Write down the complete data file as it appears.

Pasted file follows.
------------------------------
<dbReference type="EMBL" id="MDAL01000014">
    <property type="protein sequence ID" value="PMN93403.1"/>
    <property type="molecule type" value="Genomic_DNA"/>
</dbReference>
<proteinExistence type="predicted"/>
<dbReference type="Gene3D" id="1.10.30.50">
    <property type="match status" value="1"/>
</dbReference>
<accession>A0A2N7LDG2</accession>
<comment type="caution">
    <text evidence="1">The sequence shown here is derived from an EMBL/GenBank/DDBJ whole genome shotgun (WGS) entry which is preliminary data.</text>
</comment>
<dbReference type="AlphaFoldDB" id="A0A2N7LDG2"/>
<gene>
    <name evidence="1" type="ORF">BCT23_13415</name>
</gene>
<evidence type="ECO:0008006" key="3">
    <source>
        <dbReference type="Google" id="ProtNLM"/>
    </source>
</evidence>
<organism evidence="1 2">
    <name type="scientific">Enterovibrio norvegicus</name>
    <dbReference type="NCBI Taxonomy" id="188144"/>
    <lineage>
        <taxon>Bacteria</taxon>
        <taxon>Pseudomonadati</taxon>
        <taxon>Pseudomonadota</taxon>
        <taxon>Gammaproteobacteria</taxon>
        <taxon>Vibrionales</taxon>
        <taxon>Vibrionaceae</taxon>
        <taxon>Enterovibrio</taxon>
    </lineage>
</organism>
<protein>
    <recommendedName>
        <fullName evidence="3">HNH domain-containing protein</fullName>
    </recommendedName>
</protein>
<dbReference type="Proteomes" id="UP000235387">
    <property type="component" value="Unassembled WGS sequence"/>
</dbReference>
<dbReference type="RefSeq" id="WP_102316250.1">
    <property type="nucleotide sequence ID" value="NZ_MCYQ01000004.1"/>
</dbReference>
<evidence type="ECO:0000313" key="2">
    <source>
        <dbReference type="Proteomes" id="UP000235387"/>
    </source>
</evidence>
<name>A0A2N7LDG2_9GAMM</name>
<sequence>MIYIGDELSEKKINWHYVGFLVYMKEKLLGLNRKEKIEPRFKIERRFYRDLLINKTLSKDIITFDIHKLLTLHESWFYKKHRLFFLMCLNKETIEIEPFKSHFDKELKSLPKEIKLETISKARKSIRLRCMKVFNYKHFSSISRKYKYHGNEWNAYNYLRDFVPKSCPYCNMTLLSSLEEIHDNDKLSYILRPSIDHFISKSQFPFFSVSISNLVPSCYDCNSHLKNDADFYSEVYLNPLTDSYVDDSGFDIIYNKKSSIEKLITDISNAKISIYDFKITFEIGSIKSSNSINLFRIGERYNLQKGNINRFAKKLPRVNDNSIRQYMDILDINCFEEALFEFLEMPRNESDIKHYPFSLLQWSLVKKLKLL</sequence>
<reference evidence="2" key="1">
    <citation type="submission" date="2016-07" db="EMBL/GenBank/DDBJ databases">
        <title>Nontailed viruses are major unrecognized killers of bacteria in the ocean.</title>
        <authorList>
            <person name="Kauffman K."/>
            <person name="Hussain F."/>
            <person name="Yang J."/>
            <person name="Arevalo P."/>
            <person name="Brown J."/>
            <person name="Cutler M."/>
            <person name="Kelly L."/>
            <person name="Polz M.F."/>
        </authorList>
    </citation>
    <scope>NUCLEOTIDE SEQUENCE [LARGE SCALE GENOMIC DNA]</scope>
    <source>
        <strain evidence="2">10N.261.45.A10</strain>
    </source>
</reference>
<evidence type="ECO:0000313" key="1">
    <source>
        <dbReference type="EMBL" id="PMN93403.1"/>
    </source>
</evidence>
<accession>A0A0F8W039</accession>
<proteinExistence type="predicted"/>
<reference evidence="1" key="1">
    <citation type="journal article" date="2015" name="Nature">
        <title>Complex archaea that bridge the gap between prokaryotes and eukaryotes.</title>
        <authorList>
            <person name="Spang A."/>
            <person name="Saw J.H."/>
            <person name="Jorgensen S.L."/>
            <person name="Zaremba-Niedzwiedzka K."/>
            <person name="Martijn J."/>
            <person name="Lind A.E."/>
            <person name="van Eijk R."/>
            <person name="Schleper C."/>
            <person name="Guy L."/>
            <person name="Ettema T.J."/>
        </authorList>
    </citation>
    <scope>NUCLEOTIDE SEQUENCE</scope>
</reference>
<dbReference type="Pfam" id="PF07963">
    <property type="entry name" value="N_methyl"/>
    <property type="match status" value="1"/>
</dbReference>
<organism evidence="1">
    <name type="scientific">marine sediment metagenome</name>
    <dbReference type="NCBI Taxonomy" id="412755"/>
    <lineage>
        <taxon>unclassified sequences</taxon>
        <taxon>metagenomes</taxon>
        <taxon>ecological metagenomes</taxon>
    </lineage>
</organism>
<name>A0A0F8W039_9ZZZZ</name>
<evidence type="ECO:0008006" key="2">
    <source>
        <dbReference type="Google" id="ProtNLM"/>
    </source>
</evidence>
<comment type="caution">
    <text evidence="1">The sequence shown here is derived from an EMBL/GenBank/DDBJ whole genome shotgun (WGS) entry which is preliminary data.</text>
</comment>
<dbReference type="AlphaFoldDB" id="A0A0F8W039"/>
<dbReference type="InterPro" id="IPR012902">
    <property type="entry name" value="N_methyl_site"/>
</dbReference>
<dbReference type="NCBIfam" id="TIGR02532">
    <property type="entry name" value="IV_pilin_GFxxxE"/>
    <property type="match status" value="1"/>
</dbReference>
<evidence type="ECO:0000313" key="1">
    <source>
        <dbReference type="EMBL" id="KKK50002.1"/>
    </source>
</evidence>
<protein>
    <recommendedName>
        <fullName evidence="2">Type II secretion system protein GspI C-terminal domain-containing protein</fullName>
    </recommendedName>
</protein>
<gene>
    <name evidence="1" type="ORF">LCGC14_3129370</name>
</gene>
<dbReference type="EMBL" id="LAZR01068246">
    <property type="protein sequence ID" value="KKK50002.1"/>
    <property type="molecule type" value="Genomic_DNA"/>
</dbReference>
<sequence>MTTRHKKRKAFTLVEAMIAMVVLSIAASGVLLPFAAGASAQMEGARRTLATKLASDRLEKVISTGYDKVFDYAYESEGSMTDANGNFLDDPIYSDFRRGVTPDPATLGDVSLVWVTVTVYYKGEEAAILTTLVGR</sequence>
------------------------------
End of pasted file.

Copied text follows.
<dbReference type="EMBL" id="MDAL01000014">
    <property type="protein sequence ID" value="PMN93403.1"/>
    <property type="molecule type" value="Genomic_DNA"/>
</dbReference>
<proteinExistence type="predicted"/>
<dbReference type="Gene3D" id="1.10.30.50">
    <property type="match status" value="1"/>
</dbReference>
<accession>A0A2N7LDG2</accession>
<comment type="caution">
    <text evidence="1">The sequence shown here is derived from an EMBL/GenBank/DDBJ whole genome shotgun (WGS) entry which is preliminary data.</text>
</comment>
<dbReference type="AlphaFoldDB" id="A0A2N7LDG2"/>
<gene>
    <name evidence="1" type="ORF">BCT23_13415</name>
</gene>
<evidence type="ECO:0008006" key="3">
    <source>
        <dbReference type="Google" id="ProtNLM"/>
    </source>
</evidence>
<organism evidence="1 2">
    <name type="scientific">Enterovibrio norvegicus</name>
    <dbReference type="NCBI Taxonomy" id="188144"/>
    <lineage>
        <taxon>Bacteria</taxon>
        <taxon>Pseudomonadati</taxon>
        <taxon>Pseudomonadota</taxon>
        <taxon>Gammaproteobacteria</taxon>
        <taxon>Vibrionales</taxon>
        <taxon>Vibrionaceae</taxon>
        <taxon>Enterovibrio</taxon>
    </lineage>
</organism>
<protein>
    <recommendedName>
        <fullName evidence="3">HNH domain-containing protein</fullName>
    </recommendedName>
</protein>
<dbReference type="Proteomes" id="UP000235387">
    <property type="component" value="Unassembled WGS sequence"/>
</dbReference>
<dbReference type="RefSeq" id="WP_102316250.1">
    <property type="nucleotide sequence ID" value="NZ_MCYQ01000004.1"/>
</dbReference>
<evidence type="ECO:0000313" key="2">
    <source>
        <dbReference type="Proteomes" id="UP000235387"/>
    </source>
</evidence>
<name>A0A2N7LDG2_9GAMM</name>
<sequence>MIYIGDELSEKKINWHYVGFLVYMKEKLLGLNRKEKIEPRFKIERRFYRDLLINKTLSKDIITFDIHKLLTLHESWFYKKHRLFFLMCLNKETIEIEPFKSHFDKELKSLPKEIKLETISKARKSIRLRCMKVFNYKHFSSISRKYKYHGNEWNAYNYLRDFVPKSCPYCNMTLLSSLEEIHDNDKLSYILRPSIDHFISKSQFPFFSVSISNLVPSCYDCNSHLKNDADFYSEVYLNPLTDSYVDDSGFDIIYNKKSSIEKLITDISNAKISIYDFKITFEIGSIKSSNSINLFRIGERYNLQKGNINRFAKKLPRVNDNSIRQYMDILDINCFEEALFEFLEMPRNESDIKHYPFSLLQWSLVKKLKLL</sequence>
<reference evidence="2" key="1">
    <citation type="submission" date="2016-07" db="EMBL/GenBank/DDBJ databases">
        <title>Nontailed viruses are major unrecognized killers of bacteria in the ocean.</title>
        <authorList>
            <person name="Kauffman K."/>
            <person name="Hussain F."/>
            <person name="Yang J."/>
            <person name="Arevalo P."/>
            <person name="Brown J."/>
            <person name="Cutler M."/>
            <person name="Kelly L."/>
            <person name="Polz M.F."/>
        </authorList>
    </citation>
    <scope>NUCLEOTIDE SEQUENCE [LARGE SCALE GENOMIC DNA]</scope>
    <source>
        <strain evidence="2">10N.261.45.A10</strain>
    </source>
</reference>
<evidence type="ECO:0000313" key="1">
    <source>
        <dbReference type="EMBL" id="PMN93403.1"/>
    </source>
</evidence>
<accession>A0A0F8W039</accession>
<proteinExistence type="predicted"/>
<reference evidence="1" key="1">
    <citation type="journal article" date="2015" name="Nature">
        <title>Complex archaea that bridge the gap between prokaryotes and eukaryotes.</title>
        <authorList>
            <person name="Spang A."/>
            <person name="Saw J.H."/>
            <person name="Jorgensen S.L."/>
            <person name="Zaremba-Niedzwiedzka K."/>
            <person name="Martijn J."/>
            <person name="Lind A.E."/>
            <person name="van Eijk R."/>
            <person name="Schleper C."/>
            <person name="Guy L."/>
            <person name="Ettema T.J."/>
        </authorList>
    </citation>
    <scope>NUCLEOTIDE SEQUENCE</scope>
</reference>
<dbReference type="Pfam" id="PF07963">
    <property type="entry name" value="N_methyl"/>
    <property type="match status" value="1"/>
</dbReference>
<organism evidence="1">
    <name type="scientific">marine sediment metagenome</name>
    <dbReference type="NCBI Taxonomy" id="412755"/>
    <lineage>
        <taxon>unclassified sequences</taxon>
        <taxon>metagenomes</taxon>
        <taxon>ecological metagenomes</taxon>
    </lineage>
</organism>
<name>A0A0F8W039_9ZZZZ</name>
<evidence type="ECO:0008006" key="2">
    <source>
        <dbReference type="Google" id="ProtNLM"/>
    </source>
</evidence>
<comment type="caution">
    <text evidence="1">The sequence shown here is derived from an EMBL/GenBank/DDBJ whole genome shotgun (WGS) entry which is preliminary data.</text>
</comment>
<dbReference type="AlphaFoldDB" id="A0A0F8W039"/>
<dbReference type="InterPro" id="IPR012902">
    <property type="entry name" value="N_methyl_site"/>
</dbReference>
<dbReference type="NCBIfam" id="TIGR02532">
    <property type="entry name" value="IV_pilin_GFxxxE"/>
    <property type="match status" value="1"/>
</dbReference>
<evidence type="ECO:0000313" key="1">
    <source>
        <dbReference type="EMBL" id="KKK50002.1"/>
    </source>
</evidence>
<protein>
    <recommendedName>
        <fullName evidence="2">Type II secretion system protein GspI C-terminal domain-containing protein</fullName>
    </recommendedName>
</protein>
<gene>
    <name evidence="1" type="ORF">LCGC14_3129370</name>
</gene>
<dbReference type="EMBL" id="LAZR01068246">
    <property type="protein sequence ID" value="KKK50002.1"/>
    <property type="molecule type" value="Genomic_DNA"/>
</dbReference>
<sequence>MTTRHKKRKAFTLVEAMIAMVVLSIAASGVLLPFAAGASAQMEGARRTLATKLASDRLEKVISTGYDKVFDYAYESEGSMTDANGNFLDDPIYSDFRRGVTPDPATLGDVSLVWVTVTVYYKGEEAAILTTLVGR</sequence>